Braymer church overcomes adversity to minister
Congregation has burden for Arizona
BRAYMER—First Baptist Church, Braymer, recently took a mission trip that included 57 missionaries going to Arizona out of an average worship attendance of 110 on Sunday morning. Three teams worked three different sites, along with a kitchen team that prepared three meals a day.
Two teams were construction units that worked on churches on the Navajo Indian reservation. One of those teams dry-walled a new nursery and toddler room for a church in Chinle, Ariz.; the other team replaced a floor, put down new carpet and built a new covered front porch entryway for a church in Pinon, Ariz.
The third team was a Vacation Bible School unit that worked with First Baptist Church, Many Farms, Ariz. They saw close to 30 or more children every day, some of whom had never heard the name of Jesus before.
“The trip was unlike any I have ever been on before,” said First Braymer Pastor Eric Turner.
The Missouri short-term missionaries stayed at Many Farms Inn where they encountered unfit water to drink, partial air conditioning, various unidentifiable smells coming through the air vents, and wild dogs that needed to be run off every time the kitchen crew began to cook anything.
“Much of the time driving to the sites was spent watching out for cattle, horses, or even sheep as the area we were in was open range,” Turner said. “Our evenings were spent resting and in devotion and worship together. One evening everyone traveled to Canyon de Chelly where we held worship on the rim of a 700-foot canyon as the sun was setting.”
The Navajo matriarch of the church in Pinon, “Grandma Betty,” was pleased with the work.
“Because of the entryway we built, she can now enter the church through the front door for the first time ever,” Turner said. “She just sat in tears for the longest time as she saw the new carpet and floor of the church. As we left, she prayed for us in Navajo. No one understood what she said, but clearly she was praising God as we heard her call on the name of Jesus several times. There was not a dry eye in the place when she was done.”
The trip home to Missouri featured two flat tires the first day and much sickness. The church’s youth minister was rushed to the emergency room with a cluster migraine headache; he ended up having a spinal tap. The next day, about 18 team members began getting sick, throwing up. Two were hospitalized due to dehydration. The cause of the sickness is unknown.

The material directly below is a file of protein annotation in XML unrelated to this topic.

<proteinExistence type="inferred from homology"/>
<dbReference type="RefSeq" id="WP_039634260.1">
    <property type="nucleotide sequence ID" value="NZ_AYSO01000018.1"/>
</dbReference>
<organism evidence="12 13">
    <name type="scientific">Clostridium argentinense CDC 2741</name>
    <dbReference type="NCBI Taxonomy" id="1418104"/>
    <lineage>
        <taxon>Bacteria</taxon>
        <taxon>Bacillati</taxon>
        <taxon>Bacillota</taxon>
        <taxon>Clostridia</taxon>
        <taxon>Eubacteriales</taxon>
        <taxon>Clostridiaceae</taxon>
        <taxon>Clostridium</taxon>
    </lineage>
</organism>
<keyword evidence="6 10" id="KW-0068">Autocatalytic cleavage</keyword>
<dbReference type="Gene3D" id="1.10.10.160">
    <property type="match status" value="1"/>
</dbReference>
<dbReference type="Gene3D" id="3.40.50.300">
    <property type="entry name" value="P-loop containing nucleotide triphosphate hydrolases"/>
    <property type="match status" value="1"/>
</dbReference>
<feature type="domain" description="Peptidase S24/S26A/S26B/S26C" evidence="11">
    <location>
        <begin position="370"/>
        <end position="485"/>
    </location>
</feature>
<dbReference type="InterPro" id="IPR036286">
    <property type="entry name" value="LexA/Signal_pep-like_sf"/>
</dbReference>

Turner was hospitalized in Missouri with stroke-like symptoms. The left side of his body was numb and he had trouble speaking simple sentences. Tests came back negative and he was able to return home.
The perseverance found in 2 Cor. 4:17-18 has been an encouragement to the pastor.
“I am confident that the Lord did an amazing work through our team in Arizona and I am confident that it will continue to bear fruit in the lives of the Navajo people,” he said. “This was truly a special team that God brought together. Jim, our guide to the reservation and co-worker who has been going for five years, said it best: ‘Normally, when teams are first put together to come out here, the numbers decrease the closer it gets to going (due to the nature of the work and the harsh conditions). Yours is the first church I have ever worked with where the numbers increased the closer it got to going on the field. That tells me that God is up to something big.’”
Turner said the next mission trip should really be something.
“I am excited to see what God has for us to do next,” he said. “The difficulties and adversities have strengthened our church and taught us to rely on one another. Working shoulder to shoulder has taught us to be patient and to love one another more. And most of all, the time we spent laboring for the Gospel taught us that God is up to something huge, even in a dry and deserted place that many have forgotten about.”